For Iowa Citians, planning for the future means dealing with the problems of the present, and the past.
That was apparent at a Iowa City planning workshop hosted by the city planning staff Wednesday night at the Iowa City West High School cafeteria, as current and past problems bubbled up as the approximately 50 attendees attempted to brainstorm a way forward.
The event, one of two scheduled workshops, was designed as a way for small workshop groups to help inform the city's comprehensive plan, which will be updated later this year after having last been revamped in 1997. A "Good Ideas" website also allows people to submit their ideas about planning online.
City Planner Bob Miklo said the workshops are part of an attempt to collect public opinion that will help the process along as the city staff works on the plan.
"We'll take all of that, and compare it to our current comprehensive plan and see what needs changing," he said.
Miklo said that the comprehensive plan works as an overarching set of policies that spell out the city's goals for growth and development. While not an ironclad mandate, the plan does inform planning and zoning decisions. It also provides a guideline for individual planning districts, as they make changes more frequently.
In other words, these workshops are a way for Iowa City residents to get in on the ground level for the next 10 to 20 years of development.
A day earlier, and only a few miles away, the building formerly housing the Red Avocado and Defunct Books was demolished, making way for an apartment building. This loss of a well loved vegetarian restaurant, and the to prevent it from being replaced by a high density apartment space, was just one of the latest in a series of developments that have angered longtime residents.
The question lingering in the air for the workshop attendees was how to encourage the development of Iowa City without losing its individual character, its businesses and culture that make it unique. How to allow it become what it will become without losing the great thing that it used to be?
Sitting across from another at a table covered in maps, members of one of the workshop groups were locked in this debate Iowa City is having with itself.
"I don't think growing is the way to maintain sustainability," said Billy Zelsnack of Iowa City. "If we start looking at things from the perspective of how to deal with growth, then growth is what you're going to get."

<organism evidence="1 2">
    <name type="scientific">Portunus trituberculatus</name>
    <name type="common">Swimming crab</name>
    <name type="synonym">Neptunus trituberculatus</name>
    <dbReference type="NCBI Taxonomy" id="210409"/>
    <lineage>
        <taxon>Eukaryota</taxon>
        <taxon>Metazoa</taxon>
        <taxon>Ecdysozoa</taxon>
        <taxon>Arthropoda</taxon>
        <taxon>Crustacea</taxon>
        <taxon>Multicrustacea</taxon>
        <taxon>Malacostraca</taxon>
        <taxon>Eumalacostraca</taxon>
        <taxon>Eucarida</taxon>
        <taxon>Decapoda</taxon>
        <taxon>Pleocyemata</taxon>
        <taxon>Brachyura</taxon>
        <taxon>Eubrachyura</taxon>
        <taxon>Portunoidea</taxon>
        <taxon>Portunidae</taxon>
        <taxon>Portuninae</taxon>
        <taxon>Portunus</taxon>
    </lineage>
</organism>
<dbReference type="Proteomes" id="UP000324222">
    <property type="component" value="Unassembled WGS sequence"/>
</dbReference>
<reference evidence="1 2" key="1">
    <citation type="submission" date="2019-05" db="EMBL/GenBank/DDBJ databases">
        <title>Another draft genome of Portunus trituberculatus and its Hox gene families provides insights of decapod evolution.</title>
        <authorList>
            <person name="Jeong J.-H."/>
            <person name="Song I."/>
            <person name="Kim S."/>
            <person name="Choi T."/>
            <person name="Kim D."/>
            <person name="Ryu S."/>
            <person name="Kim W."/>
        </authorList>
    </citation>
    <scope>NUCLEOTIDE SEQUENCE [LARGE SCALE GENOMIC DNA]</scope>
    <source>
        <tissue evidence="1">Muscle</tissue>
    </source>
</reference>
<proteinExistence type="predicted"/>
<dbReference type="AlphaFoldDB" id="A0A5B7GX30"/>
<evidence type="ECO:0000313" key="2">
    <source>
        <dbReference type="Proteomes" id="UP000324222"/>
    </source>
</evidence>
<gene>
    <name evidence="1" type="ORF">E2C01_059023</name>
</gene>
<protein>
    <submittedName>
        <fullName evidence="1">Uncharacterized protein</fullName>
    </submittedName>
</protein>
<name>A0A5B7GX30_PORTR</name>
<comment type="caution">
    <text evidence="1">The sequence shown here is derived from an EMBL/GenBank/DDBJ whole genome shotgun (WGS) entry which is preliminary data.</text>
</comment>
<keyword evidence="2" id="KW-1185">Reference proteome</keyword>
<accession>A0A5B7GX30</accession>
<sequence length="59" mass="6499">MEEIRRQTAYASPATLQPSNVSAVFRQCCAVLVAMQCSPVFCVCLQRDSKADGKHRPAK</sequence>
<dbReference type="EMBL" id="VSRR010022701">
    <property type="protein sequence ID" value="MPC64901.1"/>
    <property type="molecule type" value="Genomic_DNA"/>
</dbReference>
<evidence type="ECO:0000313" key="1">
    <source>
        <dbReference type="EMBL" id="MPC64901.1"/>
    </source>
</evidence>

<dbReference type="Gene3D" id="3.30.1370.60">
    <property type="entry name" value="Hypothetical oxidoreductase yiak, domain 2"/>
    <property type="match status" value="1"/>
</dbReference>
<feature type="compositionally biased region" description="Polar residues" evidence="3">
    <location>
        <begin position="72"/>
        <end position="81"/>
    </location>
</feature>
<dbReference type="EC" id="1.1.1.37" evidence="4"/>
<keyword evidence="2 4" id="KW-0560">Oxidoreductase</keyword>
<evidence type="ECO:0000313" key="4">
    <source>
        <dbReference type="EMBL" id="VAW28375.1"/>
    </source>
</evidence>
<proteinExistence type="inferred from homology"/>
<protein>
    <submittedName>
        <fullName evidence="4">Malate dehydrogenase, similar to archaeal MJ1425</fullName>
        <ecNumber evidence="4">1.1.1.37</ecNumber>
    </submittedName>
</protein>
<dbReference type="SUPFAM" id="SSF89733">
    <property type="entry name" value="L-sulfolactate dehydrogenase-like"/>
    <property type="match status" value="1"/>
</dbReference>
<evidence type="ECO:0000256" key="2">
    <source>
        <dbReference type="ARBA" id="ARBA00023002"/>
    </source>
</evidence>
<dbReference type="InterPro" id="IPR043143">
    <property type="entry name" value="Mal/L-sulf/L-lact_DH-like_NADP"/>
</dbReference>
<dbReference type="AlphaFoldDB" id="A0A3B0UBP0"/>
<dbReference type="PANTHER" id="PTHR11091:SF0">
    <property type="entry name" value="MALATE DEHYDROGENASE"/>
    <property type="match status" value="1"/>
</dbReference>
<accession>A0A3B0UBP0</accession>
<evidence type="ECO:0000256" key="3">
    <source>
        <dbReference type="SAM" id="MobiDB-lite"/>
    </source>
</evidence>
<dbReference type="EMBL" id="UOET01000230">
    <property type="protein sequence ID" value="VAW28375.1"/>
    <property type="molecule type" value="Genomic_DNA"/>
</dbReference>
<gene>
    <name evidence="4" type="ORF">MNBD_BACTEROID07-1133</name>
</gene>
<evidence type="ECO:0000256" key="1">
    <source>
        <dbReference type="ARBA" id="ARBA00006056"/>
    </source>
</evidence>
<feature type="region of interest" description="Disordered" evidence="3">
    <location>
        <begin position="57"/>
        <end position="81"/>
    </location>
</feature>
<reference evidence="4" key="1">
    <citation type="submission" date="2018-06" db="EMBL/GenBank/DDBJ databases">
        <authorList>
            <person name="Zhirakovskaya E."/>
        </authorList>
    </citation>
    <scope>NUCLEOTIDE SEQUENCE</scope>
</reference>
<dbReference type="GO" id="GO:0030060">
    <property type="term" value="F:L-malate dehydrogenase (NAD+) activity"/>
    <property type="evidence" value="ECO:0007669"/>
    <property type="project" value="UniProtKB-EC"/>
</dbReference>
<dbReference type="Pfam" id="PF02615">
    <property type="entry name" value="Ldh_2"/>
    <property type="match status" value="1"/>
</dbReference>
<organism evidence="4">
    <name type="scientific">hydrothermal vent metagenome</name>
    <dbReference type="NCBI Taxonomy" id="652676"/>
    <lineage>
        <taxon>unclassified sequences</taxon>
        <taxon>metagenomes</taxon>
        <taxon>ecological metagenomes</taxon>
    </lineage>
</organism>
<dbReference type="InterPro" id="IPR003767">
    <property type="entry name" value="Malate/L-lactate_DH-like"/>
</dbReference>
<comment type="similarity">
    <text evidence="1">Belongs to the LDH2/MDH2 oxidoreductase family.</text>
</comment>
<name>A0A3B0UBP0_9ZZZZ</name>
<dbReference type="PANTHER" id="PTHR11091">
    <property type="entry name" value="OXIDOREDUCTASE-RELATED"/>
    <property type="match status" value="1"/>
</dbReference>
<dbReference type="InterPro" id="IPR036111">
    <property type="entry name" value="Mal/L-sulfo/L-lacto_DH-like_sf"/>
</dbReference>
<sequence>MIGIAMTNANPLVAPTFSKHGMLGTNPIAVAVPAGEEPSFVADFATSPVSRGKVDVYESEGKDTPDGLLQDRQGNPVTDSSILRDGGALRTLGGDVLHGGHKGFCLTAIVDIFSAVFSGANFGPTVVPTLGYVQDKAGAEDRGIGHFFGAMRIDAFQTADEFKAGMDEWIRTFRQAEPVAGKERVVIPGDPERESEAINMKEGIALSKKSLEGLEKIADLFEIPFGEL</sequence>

Zelsnack argued further that the key to keeping Iowa City great was to inhibit growth, to prevent it to become an urban sprawl like Chicago. If Coralville wanted to develop like that, let them, he argued, as it would allow Iowa City to focus on its strengths.
In response, Jerry Anthony, an urban planning professor at the University of Iowa, said that the Iowa City metro area has seen a great degree of growth in the last 10 years, and there is no indication that this will slow down any time soon. He said this indicates Iowa City will continue to grow, but the main question is how it to grow more intelligently.
"We need to think more regionally in our planning," Anthony said. "Everything points to Iowa City growing no matter what the city does."
Anthony cited Portland as a city that grew responsibly and maintained a similar character to Iowa City. He said shunning growth would just cause businesses to move to growth friendly North Liberty and Coralville.
Speaking of Coralville, at a nearby table, Saul Mekies, who teaches economics at Kirkwood Community College, was lamenting how Coralville has passed Iowa City by in the last 20 years.
Why, he wondered aloud, with all the talent and creativity in the Iowa City area, had Coralville been allowed to rise into a creative development power while Iowa City sat dormant nearby, stagnating.
"I've seen it (Iowa City) becoming transformed, and not for the best," Mekies said. "I see Coralville completing all of these creative ideas, creating a main street out of a strip, and I wonder why can't Iowa City do things like that, too?"
For example, Mekies' group pondered how to encourage growth in and around the Sycamore Mall, after Coralville enticed Sycamore's anchor store, Von Maur, .
While there were no readily apparent answers to these questions, there was some successful brainstorming sessions. Some ideas overheard in the room included providing community garden and arts spaces, giving incentive to businesses to renovate and open shop in depressed properties, rethinking the city's bus routes, encouraging walkability, discouraging mixed use commercial property spaces that lead to vacancies at the bottom of apartment buildings, and spreading arts and culture performances to other areas besides the downtown as a way of introducing the community to a different part of the city.
Iowa City resident Ariane Parkesperret said she appreciated the opportunity to be a part the workshop. Not only did it expose her to what ideas are out there, she said, it also provided the opportunity for her to give input, beyond just a more distanced offering of input provided during city council public comment time.
"I think this was a wonderful opportunity to be involved in a conversation that will impact the city's future within the next several years," she said
Are you sorry you missed out on the workshop? Another will be held on Feb. 9 in the Southeast Junior High School cafeteria from 7 p.m. to 9 p.m.
People interested in attending the workshop are asked to R.S.V.P. at this website so city staff can plan seating. Late comers are still welcome, however.
Public comments and ideas also can be directed to this section of the Good Ideas website. The site has been collecting ideas from the community since December, and you can see the ideas that have been submitted right on the